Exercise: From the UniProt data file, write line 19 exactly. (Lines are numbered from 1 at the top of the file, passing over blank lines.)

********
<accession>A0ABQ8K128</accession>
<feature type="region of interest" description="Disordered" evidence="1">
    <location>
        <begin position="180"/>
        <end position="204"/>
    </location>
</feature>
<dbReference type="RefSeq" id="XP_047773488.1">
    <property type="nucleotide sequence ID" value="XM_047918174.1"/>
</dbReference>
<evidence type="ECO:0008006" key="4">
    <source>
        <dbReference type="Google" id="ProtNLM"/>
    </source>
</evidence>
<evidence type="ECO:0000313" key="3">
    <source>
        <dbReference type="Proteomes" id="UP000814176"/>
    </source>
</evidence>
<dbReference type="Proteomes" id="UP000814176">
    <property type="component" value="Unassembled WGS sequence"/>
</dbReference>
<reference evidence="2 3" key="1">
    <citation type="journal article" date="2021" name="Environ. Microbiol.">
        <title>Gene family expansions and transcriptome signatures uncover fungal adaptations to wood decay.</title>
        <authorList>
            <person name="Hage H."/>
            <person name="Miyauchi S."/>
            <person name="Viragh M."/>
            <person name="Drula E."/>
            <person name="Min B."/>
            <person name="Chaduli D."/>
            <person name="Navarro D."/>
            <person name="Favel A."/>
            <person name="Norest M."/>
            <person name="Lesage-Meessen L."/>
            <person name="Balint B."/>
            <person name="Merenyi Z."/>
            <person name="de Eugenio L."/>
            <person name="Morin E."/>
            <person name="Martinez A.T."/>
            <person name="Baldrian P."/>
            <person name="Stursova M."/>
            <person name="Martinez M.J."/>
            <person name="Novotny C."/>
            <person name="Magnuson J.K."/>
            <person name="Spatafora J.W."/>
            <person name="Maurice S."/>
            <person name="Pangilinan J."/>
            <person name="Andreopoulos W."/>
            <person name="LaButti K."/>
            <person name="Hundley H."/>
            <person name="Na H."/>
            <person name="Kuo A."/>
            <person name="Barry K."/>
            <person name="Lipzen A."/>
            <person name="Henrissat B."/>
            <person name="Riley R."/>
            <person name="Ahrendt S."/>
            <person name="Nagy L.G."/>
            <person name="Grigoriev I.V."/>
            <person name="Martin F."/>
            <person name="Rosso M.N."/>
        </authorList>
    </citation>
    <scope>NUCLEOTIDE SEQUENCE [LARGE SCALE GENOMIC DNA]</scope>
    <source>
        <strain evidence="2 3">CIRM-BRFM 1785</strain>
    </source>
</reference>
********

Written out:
    </source>